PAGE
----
In 14, Roman Emperor Caesar Augustus died at the age of 76. As the first emperor, he had ruled for four decades.
“He was unusually handsome and exceedingly graceful at all periods of his life, though he cared nothing for personal adornment. His expression, whether in conversation or when he was silent, was calm and mild.…He had clear, bright eyes, in which he liked to have it thought that there was a kind of divine power, and it greatly pleased him, whenever he looked keenly at anyone, if he let his face fall as if before the radiance of the sun. His teeth were wide apart, small and ill-kept; his hair was slightly curly and inclining to golden; his eyebrows met.…His complexion was between dark and fair. He was short of stature, but this was concealed by the fine proportion and symmetry of his figure, and was noticeable only by comparison with some taller person standing beside him.” Suetonius
English: Gaius Iulius Caesar Octavianus Augustus, marble bust, Author unknown, Florence, Italy, 17th century. On display at Chateau de Vaux-le-Vicomte, France Français : Gaius Iulius Caesar Octavianus Augustus, buste en marbre, auteur inconnu, Florence, Italie, XVIIème siècle. Château de Vaux-le-Vicomte, France. (Photo credit: Wikipedia)
In 1274, Edward I was crowned king of England at Westminster. Now 35 years old, Edward had redeemed a bad start. He had been arrogant, lawless, violent, treacherous, revengeful, and cruel; his Angevin rages matched those of Henry II. Loving his own way and intolerant of opposition, he had still proved susceptible to influence by strong-minded associates. He had shown intense family affection, loyalty to friends, courage, brilliant military capacity, and a gift for leadership; handsome, tall, powerful, and tough, he had the qualities men admired. He loved efficient, strong government, enjoyed power, and had learned to admire justice, though in his own affairs it was often the letter, not the spirit of the law that he observed. Having mastered his anger, he had shown himself capable of patient negotiation, generosity, and even idealism; and he preferred the society and advice of strong counselors with good minds.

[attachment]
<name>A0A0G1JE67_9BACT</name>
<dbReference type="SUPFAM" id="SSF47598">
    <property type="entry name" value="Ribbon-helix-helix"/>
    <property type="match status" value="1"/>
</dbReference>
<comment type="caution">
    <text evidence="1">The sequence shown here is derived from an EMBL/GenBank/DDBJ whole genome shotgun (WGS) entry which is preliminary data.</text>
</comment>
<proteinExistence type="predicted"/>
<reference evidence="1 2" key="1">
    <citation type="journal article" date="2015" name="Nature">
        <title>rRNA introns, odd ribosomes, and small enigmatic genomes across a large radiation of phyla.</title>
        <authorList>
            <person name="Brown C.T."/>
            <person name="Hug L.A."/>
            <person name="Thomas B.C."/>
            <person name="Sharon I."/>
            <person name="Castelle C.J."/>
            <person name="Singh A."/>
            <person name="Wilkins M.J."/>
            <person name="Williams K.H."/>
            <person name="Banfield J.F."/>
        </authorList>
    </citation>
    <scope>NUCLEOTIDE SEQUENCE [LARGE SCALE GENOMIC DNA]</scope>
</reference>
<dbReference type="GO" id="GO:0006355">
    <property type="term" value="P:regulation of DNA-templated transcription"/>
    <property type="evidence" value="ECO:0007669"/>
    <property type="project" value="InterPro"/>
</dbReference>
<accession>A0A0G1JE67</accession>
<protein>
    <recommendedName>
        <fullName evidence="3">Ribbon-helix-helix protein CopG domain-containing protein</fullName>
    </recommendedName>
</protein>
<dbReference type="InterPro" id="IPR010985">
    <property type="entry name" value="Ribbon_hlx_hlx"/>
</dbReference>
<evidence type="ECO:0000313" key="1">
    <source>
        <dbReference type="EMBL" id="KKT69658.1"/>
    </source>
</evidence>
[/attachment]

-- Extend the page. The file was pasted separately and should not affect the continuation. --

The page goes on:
War of 1812: In 1812, the USS Constitution, commanded by Captain Isaac Hull, won a brilliant victory over the British frigate HMS Guerrière. Tradition has it that during this encounter the American sailors, on seeing British shot failing to penetrate the oak sides of their ship, dubbed it “Old Ironsides.” Several other victories added to its fame.
English: USS Constitution passing through Gaillard Cut on her Atlantic to Pacific transit of the Panama Canal, 27 December 1932. Alongside is the Canal tug Gorgona. (Photo credit: Wikipedia)
War of 1812: In 1814, British troops landed at Benedict, Maryland, with the objective of capturing Washington, DC. British Genera; Robert Ross captured Washington (August 24) and burned government buildings, including the United States Capitol and the Executive Mansion (now known as the White House). The British justified this action as retaliation for the American destruction of York (modern Toronto), the capital of Upper Canada, the previous year.
Tomb of Major General Robert Ross (Photo credit: Wikipedia)
Mexican War: In 1847, Major General Winfield Scott began the Battle of Contreras, opening the final campaign of the war. Finding the road from Acapulco to Mexico City blocked by units of Gen. Antonio López de Santa Anna‘s army, Scott took the difficult road across the lava beds south of Lake Chalco. That route was held by Gen. Gabriel Valencia, who occupied the hill of Padierna, north of Contreras. On August 19 in an engagement lasting less than 20 minutes, Scott drove Valencia from Contreras and gained control of several roads leading to Mexico City.
English: Antonio López de Santa Anna (Photo credit: Wikipedia)
World War III: In 1960, Francis Gary Powers was sentenced to 10 years’ confinement by the Soviet Union for espionage following the U-2 Affair, but he was later released in exchange for the Soviet spy Rudolf Abel.
Soviet leader Khrushchev and wreckage from shootdown of U-2 piloted by Francis Gary Powers (Photo credit: Wikipedia)
World War III: In 1991, Mikhail Gorbachev, the general secretary of the Communist Party of the Soviet Union (1985–91) and president of the Soviet Union (1990–91), was briefly ousted in a coup by communist hard-liners. After the coup foundered in the face of staunch resistance by Russian President Boris Yeltsin and other reformers who had risen to power under the democratic reforms, Gorbachev resumed his duties as Soviet president, but his position had by now been irretrievably weakened. Entering into an unavoidable alliance with Yeltsin, Gorbachev quit the Communist Party, disbanded its Central Committee, and supported measures to strip the party of its control over the KGB and the armed forces. Gorbachev also moved quickly to shift fundamental political powers to the Soviet Union’s constituent republics.
English: Soviet President Michael Sergeevich Gorbachev Русский: Президент СССР Михаил Сергеевич Горбачёв (Photo credit: Wikipedia)
Regards, Roger Mickelson
Source material includes Associated Press International and Encyclopædia Britannica.